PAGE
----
Your ship was wrecked but you’ve made it to the island in one piece. Unfortunately your treasure map wasn’t so lucky, and was scattered to the winds. No time to worry about that, it’s time to do what any treasure hunter would – start your own turnip farm.


Reap by Daniel Linsson is a mini survival/treasure hunt game. You’ve apparently arrived on the island for a spot of treasure hunting, but it will take some time to find it, what with all that messy shipwrecked business. So first, before you can exhume untold riches, you’ll need to secure a source of food. Luckily some turnips washed ashore, so finding a shovel, tilling a few fields and planting enough of these should set you straight. Hunger doesn’t seem like a big issue at first, giving you plenty of time to find your bearings, but once your tummy starts a rumbling, you’ll need to be well stocked since you’ll need quite a few turnips to fill it again. From these humble origins, you can slowly begin explore for items, recover lost fragments of your treasure map, then finally nail down the location of that elusive buried treasure. Apparently “getting back home” wasn’t in the gameplan, so hopefully the treasure contains an inflatable raft or pop-up delux villa or something.

Reap, if the screenshots didn’t clue you off, is a rather minimalistic affair. Simple pixel graphics limited to shades of really-old-Gameboy-brown give the thing a cartology feel, while controls are also minimised to just movement and the A and B buttons two keys – one for each hand. They work well once familiar, but it could be a bit confusing at first, so I’ll elaborate on them here. Basically there are two actions for each ‘hand’, achieved by either pushing the key or holding the key. For example, you can press X to pick up items, and press again to drop them. Dropping turnips into prepared fields will coincidentally plant them. Holding down X, however, will ‘use’ an item, so doing so while holding a turnip will instead eat it, or while holding a shovel you will dig (til a field or a treasure), or while holding holding the axe will chop down trees for their sweet sweet lumber. X in this case represents your left hand, so you can also do all the same things with your right hand, which is controlled with the C key.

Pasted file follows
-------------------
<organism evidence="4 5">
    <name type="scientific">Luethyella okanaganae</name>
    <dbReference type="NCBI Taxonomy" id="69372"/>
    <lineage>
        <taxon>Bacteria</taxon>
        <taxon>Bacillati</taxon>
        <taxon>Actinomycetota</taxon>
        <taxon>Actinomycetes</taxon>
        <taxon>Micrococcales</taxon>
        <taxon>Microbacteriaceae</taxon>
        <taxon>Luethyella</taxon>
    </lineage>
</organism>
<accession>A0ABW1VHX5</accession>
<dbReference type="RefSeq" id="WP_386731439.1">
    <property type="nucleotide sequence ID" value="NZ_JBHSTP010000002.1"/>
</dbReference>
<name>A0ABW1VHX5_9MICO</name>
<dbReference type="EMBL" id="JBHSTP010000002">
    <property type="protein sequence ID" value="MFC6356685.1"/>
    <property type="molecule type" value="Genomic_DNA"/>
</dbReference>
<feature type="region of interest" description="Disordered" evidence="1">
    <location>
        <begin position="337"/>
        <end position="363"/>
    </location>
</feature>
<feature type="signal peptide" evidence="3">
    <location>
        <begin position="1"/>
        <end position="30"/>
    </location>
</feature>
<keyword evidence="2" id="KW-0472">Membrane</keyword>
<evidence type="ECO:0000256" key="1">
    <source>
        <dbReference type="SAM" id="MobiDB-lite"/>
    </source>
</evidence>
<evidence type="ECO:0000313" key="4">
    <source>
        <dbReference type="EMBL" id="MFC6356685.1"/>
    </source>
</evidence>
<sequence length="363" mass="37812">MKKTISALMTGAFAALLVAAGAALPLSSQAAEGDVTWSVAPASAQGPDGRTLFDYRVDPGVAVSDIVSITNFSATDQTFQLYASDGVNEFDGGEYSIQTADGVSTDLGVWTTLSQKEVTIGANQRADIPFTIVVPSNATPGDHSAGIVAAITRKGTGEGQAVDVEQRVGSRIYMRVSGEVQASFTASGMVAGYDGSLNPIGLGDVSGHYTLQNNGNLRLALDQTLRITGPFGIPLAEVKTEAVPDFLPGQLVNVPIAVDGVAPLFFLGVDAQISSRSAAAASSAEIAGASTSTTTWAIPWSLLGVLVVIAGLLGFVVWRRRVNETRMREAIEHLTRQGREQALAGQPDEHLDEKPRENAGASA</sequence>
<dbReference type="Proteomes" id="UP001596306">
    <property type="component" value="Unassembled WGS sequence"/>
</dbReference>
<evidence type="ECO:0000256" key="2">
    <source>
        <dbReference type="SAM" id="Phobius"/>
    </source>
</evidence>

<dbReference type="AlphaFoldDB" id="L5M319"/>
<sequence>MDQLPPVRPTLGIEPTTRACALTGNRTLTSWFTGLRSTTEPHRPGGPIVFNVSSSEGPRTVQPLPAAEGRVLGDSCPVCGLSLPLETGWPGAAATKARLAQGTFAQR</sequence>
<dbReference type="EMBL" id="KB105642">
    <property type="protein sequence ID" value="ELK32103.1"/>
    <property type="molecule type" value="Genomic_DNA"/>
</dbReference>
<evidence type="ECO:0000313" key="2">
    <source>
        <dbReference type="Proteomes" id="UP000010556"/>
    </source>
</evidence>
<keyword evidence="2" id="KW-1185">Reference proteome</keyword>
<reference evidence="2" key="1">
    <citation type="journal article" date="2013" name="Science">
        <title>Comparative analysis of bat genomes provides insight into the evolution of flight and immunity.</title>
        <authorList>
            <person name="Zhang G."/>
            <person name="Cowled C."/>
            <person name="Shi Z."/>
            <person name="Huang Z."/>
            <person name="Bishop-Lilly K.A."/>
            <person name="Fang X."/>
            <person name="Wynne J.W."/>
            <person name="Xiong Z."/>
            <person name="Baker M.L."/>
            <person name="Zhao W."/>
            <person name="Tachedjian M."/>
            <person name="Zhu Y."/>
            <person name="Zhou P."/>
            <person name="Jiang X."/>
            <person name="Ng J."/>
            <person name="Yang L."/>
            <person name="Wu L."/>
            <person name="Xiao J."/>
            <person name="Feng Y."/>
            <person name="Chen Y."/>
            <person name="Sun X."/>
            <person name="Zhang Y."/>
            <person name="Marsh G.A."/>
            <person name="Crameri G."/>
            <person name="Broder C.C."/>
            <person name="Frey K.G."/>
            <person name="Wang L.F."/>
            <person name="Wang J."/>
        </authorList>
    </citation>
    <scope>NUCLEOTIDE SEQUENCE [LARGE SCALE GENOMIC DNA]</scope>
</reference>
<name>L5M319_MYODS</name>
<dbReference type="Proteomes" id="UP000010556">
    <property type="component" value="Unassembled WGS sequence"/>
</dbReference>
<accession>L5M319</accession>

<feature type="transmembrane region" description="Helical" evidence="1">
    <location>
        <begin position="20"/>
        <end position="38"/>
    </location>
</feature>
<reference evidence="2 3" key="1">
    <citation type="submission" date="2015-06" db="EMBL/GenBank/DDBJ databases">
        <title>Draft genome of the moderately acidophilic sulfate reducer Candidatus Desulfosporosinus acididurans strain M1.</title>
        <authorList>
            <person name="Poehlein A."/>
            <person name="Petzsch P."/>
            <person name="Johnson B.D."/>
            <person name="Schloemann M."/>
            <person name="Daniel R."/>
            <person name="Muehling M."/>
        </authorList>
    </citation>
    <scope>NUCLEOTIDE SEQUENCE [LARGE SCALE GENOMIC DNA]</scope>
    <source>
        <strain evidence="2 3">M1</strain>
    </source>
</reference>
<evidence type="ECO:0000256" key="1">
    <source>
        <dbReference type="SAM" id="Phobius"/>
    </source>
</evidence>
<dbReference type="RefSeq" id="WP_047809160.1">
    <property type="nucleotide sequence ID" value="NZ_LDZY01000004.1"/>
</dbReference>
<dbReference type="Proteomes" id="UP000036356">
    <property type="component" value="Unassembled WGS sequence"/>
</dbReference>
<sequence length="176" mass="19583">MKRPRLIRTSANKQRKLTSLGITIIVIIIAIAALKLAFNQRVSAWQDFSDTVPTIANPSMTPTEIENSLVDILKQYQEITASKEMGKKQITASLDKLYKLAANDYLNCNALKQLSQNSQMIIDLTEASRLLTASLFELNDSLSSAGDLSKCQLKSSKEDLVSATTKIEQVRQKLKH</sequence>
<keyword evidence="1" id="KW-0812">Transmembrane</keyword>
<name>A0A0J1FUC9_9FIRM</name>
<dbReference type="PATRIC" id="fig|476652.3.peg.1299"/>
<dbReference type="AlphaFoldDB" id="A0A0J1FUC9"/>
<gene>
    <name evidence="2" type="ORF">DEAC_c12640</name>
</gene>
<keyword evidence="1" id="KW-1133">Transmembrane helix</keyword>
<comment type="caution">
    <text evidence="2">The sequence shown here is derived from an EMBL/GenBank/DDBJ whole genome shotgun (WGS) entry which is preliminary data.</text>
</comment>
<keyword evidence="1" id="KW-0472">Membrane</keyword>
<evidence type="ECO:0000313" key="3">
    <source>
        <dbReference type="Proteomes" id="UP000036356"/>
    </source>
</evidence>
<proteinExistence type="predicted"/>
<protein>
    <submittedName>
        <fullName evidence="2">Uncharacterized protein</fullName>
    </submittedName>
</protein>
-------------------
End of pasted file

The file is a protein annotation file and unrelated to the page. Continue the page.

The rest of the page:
Reap is not a complex game, and that seems to be all there is to it – there’s no other food types or water to worry about, no pirate ghosts, nor any crafting requirements. Once you’ve got a decent plot of land farmed out, it’s pretty much impossible to die and boils down to bouts of exploration. So, while it’s a bit more of an arcade affair than a prolonged survival simulator like say, Schiffbruch or Stranded 2, it’s a nice little experience none the less.

Reap | download


About J.C

I grew up in the dark dingy arcades of the 1980s, blasting heads with Robocop 2, but grew up in an era that spanned the introduction of the x86 home computer, through to the 16-bit revolution, into the polygon age and beyond. I write about food, travel and of course, New Retro Games. I started and contribute to I am also a freelance business researcher, writer, and editor having published academic and corporate articles on innovation and intellectual property.

Posted on January 11, 2016, in Adventure and tagged , , , , , , , , , . Bookmark the permalink. Leave a comment.

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